Chapter Outline

 This photo collage shows a wolf, a cucumber-shaped protozoan, a sea sponge, a slime mold, lichen, the shore of a lake with algae and trees, a spiny lion fish, a mushroom, a sequoia, and a bumblebee drinking nectar from a flower.
Figure 19.1Living things may be single-celled or complex, multicellular organisms. They may be plants, animals, fungi, bacteria, or archaea. This diversity results from evolution. (credit "wolf": modification of work by Gary Kramer; credit "coral": modification of work by William Harrigan, NOAA; credit "river": modification of work by Vojtěch Dostál; credit "fish" modification of work by Christian Mehlführer; credit "mushroom": modification of work by Cory Zanker; credit "tree": modification of work by Joseph Kranak; credit "bee": modification of work by Cory Zanker)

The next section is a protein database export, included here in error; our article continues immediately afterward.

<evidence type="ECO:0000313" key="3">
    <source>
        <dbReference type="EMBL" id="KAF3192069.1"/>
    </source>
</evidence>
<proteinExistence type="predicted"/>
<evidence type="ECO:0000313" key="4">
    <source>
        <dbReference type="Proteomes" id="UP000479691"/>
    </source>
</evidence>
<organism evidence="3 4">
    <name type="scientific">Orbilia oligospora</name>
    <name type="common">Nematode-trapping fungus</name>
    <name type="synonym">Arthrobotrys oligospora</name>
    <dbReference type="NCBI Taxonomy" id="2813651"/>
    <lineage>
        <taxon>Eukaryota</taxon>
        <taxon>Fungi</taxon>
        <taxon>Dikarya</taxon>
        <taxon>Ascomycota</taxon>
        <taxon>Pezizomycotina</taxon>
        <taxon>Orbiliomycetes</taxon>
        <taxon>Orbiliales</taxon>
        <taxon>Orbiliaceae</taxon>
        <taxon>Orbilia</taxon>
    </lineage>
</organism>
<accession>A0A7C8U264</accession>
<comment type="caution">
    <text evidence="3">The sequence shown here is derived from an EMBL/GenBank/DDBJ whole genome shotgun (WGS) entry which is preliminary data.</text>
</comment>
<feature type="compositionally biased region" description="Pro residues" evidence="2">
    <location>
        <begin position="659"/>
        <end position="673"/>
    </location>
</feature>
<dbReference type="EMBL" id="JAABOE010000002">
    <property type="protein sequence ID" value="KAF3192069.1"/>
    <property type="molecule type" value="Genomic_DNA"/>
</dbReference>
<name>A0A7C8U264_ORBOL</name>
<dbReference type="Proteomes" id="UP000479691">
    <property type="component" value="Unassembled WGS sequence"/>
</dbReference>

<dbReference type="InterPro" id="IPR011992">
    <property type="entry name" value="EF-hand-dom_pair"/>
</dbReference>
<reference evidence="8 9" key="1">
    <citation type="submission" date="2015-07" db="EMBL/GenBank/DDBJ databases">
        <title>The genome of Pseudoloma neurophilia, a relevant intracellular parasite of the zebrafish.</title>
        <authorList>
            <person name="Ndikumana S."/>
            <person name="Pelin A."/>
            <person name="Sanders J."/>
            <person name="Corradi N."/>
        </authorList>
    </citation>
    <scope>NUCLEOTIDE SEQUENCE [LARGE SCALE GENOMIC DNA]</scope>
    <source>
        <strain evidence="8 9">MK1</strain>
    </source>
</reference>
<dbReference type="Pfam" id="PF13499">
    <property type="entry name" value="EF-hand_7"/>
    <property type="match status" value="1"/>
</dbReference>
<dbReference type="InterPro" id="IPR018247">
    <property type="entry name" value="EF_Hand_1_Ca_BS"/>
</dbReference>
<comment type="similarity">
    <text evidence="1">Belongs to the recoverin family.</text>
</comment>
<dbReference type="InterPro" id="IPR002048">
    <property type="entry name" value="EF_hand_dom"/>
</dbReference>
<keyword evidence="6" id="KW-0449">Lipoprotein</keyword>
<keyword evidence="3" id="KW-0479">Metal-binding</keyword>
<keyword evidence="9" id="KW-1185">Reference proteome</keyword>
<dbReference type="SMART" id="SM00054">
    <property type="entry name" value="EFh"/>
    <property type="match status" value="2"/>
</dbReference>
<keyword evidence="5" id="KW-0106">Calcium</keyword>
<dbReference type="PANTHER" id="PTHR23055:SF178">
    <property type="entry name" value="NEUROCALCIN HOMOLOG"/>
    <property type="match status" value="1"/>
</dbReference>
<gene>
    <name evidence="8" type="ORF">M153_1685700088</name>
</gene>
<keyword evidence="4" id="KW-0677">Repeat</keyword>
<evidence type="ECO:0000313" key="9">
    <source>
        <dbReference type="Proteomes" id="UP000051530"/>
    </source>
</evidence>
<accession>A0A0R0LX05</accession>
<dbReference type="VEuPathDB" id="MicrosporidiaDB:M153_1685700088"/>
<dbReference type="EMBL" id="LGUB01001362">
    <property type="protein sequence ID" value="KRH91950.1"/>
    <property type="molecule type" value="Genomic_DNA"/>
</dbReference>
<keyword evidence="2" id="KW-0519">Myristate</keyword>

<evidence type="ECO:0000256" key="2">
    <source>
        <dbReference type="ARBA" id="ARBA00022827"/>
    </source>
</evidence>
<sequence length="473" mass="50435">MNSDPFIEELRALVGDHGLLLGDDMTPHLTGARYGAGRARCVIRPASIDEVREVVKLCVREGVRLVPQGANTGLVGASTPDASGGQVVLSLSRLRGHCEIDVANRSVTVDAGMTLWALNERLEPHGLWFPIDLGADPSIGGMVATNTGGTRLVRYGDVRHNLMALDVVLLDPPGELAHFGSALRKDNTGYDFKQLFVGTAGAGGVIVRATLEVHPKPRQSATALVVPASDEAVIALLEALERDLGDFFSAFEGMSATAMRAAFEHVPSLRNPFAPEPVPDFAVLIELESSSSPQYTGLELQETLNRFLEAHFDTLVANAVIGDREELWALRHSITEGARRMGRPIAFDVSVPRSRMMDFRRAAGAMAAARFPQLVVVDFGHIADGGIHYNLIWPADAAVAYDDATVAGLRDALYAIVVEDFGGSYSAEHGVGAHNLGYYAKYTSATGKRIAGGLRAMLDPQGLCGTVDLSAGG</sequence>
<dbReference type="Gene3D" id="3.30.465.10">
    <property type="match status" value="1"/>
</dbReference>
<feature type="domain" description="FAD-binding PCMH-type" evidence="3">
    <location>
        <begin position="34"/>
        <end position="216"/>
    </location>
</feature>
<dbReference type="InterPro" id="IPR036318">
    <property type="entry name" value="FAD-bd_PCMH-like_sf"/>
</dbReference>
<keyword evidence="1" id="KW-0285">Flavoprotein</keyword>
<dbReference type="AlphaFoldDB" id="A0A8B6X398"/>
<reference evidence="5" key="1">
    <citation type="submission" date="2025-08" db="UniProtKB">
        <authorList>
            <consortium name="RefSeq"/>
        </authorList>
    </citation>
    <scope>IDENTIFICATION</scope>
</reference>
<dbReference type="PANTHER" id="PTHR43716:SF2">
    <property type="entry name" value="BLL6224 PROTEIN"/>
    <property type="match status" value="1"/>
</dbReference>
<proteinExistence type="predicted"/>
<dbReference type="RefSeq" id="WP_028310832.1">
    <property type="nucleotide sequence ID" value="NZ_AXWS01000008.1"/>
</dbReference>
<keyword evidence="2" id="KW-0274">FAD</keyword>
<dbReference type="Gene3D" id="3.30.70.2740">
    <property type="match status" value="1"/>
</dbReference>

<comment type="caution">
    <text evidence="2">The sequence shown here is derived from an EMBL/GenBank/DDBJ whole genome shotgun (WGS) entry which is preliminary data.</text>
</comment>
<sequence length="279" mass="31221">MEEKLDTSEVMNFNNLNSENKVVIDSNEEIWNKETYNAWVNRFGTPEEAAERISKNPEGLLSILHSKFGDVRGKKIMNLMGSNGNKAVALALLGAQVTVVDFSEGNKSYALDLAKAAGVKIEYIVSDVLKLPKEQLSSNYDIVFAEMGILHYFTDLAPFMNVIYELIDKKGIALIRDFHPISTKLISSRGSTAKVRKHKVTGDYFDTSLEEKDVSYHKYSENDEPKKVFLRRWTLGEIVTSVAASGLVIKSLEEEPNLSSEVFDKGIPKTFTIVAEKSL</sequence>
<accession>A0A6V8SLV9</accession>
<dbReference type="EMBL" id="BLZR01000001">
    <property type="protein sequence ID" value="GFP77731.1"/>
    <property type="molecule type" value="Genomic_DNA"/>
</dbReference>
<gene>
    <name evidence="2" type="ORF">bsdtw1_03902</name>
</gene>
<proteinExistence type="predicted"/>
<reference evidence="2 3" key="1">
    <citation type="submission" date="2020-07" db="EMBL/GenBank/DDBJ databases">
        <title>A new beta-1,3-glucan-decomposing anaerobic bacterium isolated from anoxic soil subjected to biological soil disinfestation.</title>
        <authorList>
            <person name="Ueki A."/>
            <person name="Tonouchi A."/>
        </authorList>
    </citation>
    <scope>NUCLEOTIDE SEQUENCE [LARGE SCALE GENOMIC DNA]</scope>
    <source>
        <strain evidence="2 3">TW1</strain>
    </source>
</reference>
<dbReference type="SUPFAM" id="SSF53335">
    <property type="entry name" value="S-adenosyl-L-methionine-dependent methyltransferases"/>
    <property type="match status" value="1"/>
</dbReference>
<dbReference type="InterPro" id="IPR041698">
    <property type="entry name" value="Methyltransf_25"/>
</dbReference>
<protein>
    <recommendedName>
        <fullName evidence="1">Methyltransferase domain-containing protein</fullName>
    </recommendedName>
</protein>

Evolutionary medicine is an emerging field that applies evolutionary theory to modern medicine. Rather than just seeking answers to how illness occurs, evolutionary medicine also asks why illness occurs. This approach to medicine has led to many important advances. For example, endogenous retroviruses (ERVs) are pieces of retroviruses that began invading mammalian genomes over 100 million years ago. While studying why smaller mammals tend to get cancer more frequently than larger mammals, scientists discovered that larger mammals have had fewer ERVs invade their genome. Because retroviral integration is associated with cancer, results from this research suggest the possibility that larger mammals are able to control EVR replication until they reach post-reproductive age.//cnx.org/contents/This email address is being protected from spambots. You need JavaScript enabled to view it.:eGn2MIL1@10/Introduction#footnote1">1More on this research can be found on the PLOS Pathogens website.